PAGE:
Fixing Enterprise Search: Turning Find into Act – Part II

In my last blog post, I talked about changing your mindset from helping people find information to helping users act on the information they find. Many of the customers I have worked with describe this concept as a great “aha” moment.

The key to turning Find into Act is to understand who is searching and what they are trying to accomplish. For the purposes of this discussion, the search process should be divided into two areas:

  • queries, and
  • results

The query is the first opportunity to find out who is doing the search and what they are trying to accomplish. There are a number of ways to learn more about your user and their needs at query time. Three areas we often use are:

  • Context
  • Guided Navigation
  • Searchlets

Context can be particularly helpful to understand what your user is trying to do. Most web sites have a diverse set of areas with specific purposes. Often you can get clues as to what a person is trying to do based on where they are on your site. For example, if you have an insurance site and your user is at the claims section of the site, there is a good chance they want to submit a claim. The search results that are presented to this user should be primarily focused on helping them submit a claim.

Guided navigation is another great tool to understand what a user is looking for. Unlike context, guided navigation offers an explicit method of understanding what your user is trying to do. For those of you that do not know what guided navigation is, take a look at Sam Mefford’s blog on the subject. Categories like marketing material or forms allow you to understand what your users are looking to accomplish. Once your users filter their search results by a particular category, you can change the presentation of the results to make them more easily actionable.

Searchlets, or small search applications, offer another great way to understand what your user is trying to do. A searchlet is a small search box that serves an explicit purpose and searches only a specific type of content. A great example of a searchlet can be found on many travel and entertainment sites. The site may offer a great deal of general travel information. Users that want hotel or auto rental information are provided a search box that allows them to book their hotel or rent a car. Users that begin their search in a searchlet are telling you what they want to do. They have made a conscious decision to book a hotel room or rent a car. The search results for these searchlets can be customized to make it easy to rent a car or book a hotel room.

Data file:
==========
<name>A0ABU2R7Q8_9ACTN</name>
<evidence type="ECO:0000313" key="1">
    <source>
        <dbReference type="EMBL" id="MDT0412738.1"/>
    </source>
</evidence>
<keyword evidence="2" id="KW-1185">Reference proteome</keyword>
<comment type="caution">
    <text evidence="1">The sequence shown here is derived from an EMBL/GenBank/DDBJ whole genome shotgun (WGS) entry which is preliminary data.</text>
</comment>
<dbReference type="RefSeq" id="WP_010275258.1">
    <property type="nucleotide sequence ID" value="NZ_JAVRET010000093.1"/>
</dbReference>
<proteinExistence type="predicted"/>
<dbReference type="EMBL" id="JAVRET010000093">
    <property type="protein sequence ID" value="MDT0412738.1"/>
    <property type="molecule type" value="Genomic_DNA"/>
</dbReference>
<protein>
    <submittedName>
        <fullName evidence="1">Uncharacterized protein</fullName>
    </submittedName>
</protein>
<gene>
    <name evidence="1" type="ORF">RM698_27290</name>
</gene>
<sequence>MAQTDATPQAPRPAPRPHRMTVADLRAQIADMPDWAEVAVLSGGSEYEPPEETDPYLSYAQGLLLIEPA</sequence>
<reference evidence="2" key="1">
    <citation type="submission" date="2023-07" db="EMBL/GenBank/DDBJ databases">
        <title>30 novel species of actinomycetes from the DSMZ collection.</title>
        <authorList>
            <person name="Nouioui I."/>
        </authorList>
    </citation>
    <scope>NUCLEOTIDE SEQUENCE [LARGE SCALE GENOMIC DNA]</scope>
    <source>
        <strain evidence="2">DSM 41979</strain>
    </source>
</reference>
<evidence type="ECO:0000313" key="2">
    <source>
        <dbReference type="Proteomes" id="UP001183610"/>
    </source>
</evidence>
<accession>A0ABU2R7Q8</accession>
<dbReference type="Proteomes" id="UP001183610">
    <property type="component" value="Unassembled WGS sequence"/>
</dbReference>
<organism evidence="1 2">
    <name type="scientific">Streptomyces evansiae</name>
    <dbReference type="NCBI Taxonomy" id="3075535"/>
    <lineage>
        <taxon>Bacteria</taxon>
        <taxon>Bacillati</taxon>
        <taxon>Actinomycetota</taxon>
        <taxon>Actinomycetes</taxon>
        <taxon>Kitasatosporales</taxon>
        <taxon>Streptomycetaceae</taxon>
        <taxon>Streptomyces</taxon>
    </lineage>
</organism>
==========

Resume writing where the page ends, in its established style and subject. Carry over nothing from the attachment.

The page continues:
Another way to change your search from Find into Act is to focus on the search results. Organizations that build their own search are at a great advantage over companies like Ask.com, Google and Yahoo. You may not have their money and resources, but you understand better the content you are searching against.

Our clients have been looking for more meaningful ways to display individual search results. In response to this need, we created a process called “hit type analysis”. A hit type is a unique type of search result similar to a content type. The point of this process is to identify types of search results and to create a unique presentation for each result.

For example, one of your search results might be an event or conference. An event result should display the conference dates, location and a link to the conference registration page. Now your user is able to make a decision about the conference and register right from the search results screen. Another common example is people search inside a company intranet. Many of our clients index their company phone book as part of their intranet search. The person hit type should include a phone number, job title, department and e-mail. Some of our more creative implementations have also included links to all of the content the person authored. The searcher now understands what the person in the search result knows and how to contact them. Your searcher is now ready to take action.

Our clients have gotten great value changing their search mindset. You can too!

Avalon Consulting, LLC About Avalon Consulting, LLC

Avalon Consulting, LLC implements Big Data, Web Presence, Content Publishing, and Enterprise Search solutions. We are the trusted partner to over one hundred clients, primarily Global 2000 companies, public agencies, and institutions of higher learning.

Headquartered in Plano, Texas, Avalon also maintains offices in Austin, Texas, Chicago, Illinois, and Washington, DC.

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